Manchester Metropolitan University's Research Repository

    Diagnosing acute heart failure in the emergency department

    Ferguson, Craig James (2014) Diagnosing acute heart failure in the emergency department. Doctoral thesis (PhD), Manchester Metropolitan University.


    Available under License Creative Commons Attribution Non-commercial No Derivatives.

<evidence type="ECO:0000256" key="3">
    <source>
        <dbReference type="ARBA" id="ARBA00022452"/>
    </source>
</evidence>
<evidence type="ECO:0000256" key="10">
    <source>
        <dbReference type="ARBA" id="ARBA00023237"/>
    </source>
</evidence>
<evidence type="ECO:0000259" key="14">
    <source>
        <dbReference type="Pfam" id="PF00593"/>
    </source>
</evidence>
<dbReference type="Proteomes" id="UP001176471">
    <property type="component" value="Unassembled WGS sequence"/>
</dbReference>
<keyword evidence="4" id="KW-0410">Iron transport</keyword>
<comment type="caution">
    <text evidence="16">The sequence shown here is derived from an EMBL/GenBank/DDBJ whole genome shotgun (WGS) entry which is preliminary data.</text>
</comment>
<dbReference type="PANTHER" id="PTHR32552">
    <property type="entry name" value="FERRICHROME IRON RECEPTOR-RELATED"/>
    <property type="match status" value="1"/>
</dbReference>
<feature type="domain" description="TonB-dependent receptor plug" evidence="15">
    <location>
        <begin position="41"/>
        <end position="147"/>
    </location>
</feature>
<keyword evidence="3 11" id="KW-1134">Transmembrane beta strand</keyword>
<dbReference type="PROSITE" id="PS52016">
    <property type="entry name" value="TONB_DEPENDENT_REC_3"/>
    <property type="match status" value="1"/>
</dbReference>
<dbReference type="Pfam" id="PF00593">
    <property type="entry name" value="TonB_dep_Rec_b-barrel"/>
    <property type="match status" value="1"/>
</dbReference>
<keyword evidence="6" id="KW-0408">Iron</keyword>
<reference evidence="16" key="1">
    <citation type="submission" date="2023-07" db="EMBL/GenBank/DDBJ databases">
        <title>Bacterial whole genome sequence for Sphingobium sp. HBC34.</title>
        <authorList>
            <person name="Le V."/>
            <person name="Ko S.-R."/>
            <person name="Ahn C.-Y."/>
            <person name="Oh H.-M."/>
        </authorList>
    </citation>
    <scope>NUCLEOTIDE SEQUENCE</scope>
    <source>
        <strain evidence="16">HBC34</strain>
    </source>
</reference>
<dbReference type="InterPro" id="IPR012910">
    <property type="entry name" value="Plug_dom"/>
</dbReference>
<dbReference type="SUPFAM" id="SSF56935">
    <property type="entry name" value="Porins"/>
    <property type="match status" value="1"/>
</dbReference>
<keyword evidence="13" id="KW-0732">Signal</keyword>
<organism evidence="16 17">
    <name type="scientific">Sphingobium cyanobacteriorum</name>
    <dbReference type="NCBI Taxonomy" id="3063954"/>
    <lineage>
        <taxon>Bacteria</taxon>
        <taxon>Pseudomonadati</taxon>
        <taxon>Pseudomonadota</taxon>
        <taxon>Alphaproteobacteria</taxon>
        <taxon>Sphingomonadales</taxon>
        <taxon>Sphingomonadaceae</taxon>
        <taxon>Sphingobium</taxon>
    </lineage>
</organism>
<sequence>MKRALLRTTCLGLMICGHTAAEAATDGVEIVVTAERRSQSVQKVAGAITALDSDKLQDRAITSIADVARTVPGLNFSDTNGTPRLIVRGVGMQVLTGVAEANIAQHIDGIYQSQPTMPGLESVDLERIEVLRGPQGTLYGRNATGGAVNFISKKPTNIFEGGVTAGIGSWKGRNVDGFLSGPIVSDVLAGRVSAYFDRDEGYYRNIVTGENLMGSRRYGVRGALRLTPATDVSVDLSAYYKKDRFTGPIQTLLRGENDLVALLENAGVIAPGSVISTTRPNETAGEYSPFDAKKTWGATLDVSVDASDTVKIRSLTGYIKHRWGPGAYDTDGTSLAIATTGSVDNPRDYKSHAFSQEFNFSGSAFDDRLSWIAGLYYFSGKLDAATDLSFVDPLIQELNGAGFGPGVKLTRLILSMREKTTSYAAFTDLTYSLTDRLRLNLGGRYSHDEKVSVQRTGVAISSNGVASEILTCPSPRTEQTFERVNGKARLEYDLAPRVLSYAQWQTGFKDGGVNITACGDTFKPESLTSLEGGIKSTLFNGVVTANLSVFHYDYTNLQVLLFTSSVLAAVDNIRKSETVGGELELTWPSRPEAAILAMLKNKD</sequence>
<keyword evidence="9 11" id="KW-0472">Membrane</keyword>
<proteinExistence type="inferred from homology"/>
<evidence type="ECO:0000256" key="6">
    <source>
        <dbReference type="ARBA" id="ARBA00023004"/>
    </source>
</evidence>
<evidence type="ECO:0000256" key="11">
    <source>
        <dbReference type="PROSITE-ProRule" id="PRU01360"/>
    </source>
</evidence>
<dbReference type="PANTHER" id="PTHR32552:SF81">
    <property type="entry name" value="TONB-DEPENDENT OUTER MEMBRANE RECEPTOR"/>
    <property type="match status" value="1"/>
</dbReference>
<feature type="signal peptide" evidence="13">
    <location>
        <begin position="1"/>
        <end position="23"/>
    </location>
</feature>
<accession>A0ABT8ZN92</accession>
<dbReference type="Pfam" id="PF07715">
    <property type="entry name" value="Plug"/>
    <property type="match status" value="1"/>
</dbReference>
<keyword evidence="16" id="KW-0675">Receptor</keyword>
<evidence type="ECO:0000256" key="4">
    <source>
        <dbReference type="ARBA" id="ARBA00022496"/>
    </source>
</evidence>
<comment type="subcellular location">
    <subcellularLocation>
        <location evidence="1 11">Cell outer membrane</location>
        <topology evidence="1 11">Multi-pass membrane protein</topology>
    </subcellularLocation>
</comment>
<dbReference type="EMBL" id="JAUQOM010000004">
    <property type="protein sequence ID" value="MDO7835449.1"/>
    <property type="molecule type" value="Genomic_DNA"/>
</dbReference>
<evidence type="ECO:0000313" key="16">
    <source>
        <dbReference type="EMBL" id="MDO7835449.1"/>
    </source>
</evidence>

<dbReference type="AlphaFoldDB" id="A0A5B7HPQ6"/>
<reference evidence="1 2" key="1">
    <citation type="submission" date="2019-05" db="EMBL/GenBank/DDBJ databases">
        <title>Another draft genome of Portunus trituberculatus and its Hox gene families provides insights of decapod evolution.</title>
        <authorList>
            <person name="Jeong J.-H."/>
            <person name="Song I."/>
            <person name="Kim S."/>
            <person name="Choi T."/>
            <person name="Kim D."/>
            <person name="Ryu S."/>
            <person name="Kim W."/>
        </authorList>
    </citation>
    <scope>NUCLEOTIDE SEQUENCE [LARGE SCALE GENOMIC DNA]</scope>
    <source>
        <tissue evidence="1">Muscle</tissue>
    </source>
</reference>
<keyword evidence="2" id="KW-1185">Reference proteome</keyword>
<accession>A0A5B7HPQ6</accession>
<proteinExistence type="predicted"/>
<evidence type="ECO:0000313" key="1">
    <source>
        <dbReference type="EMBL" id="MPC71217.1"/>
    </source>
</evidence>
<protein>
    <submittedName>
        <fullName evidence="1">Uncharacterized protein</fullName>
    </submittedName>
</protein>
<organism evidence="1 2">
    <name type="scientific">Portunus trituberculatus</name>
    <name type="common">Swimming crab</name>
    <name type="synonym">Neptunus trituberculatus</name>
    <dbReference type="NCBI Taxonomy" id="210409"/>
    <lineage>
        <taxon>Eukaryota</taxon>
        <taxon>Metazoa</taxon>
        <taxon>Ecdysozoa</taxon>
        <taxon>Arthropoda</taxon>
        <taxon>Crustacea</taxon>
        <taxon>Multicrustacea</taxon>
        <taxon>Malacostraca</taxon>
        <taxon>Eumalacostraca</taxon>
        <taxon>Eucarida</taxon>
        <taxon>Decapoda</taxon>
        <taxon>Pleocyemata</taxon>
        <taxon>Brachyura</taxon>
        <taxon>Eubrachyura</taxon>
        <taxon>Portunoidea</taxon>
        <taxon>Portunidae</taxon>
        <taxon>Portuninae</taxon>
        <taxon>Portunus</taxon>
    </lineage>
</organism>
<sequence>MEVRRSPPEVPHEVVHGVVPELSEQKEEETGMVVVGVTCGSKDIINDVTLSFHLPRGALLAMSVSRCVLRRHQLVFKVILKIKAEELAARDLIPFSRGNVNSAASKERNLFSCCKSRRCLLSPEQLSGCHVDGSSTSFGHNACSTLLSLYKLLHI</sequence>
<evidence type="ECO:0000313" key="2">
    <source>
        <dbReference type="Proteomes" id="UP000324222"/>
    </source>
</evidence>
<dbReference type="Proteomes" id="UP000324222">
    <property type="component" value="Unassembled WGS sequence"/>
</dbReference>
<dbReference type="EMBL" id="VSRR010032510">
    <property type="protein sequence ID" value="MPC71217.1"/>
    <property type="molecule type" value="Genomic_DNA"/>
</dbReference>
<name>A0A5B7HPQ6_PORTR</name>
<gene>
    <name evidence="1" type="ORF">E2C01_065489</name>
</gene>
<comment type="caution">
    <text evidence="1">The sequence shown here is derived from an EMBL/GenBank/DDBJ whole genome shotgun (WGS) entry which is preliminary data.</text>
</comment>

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    Background: Acute, decompensated heart failure is a serious and common presentation in patients attending Emergency Departments. Diagnosis of this condition in this environment can be challenging. Main Objective:  To assess the diagnostic utility of variables related to the diagnosis of decompensated heart failure in the Emergency Department setting.  To create a Clinical Decision Rule to facilitate the diagnosis of decompensated heart failure in the Emergency Department setting. Methods:  A systematic review and meta-analysis of literature related to the diagnosis of acute heart failure in the Emergency Department was performed to assess and rank the diagnostic utility of all potential predictor variables. Bivariate meta-analysis was performed where appropriate to provide summary statistics for variable utility.  A diagnostic study performed in a single, urban Emergency Department to allow multivariable analysis of the data to derive a Clinical Decision Rule. Logistic regression, Random Forest analysis and CART analysis were used in the analysis. Results: 44 papers were included in the systematic review providing data on 41 potential diagnostic variables. A history of heart failure, clinical opinion of heart failure, natriuretic peptide levels and the findings of cardiomegaly, pulmonary oedema or cephalisation of vessels on the chest x-ray had the greatest diagnostic utility.  105 patients were recruited in the diagnostic study and 62 potential variables were assessed against a reference standard of two cardiologists opinions. Cardiothoracic ratio, natriuretic peptide levels, the presence of pulmonary oedema, clinical impression of heart failure and urea levels were found to be the best performing variables.  Two or more of these variables, using selected cut-off values for continuous variables, had a specificity of nearly 100% for definite or possible heart failure. Different cut-off values could be used with these variables to provide high sensitivity for this condition. Conclusion: The clinical and investigative findings with the greatest diagnostic utility for the acutely dyspnoeic patient with heart failure have been identified and can be used to rule in heart failure.

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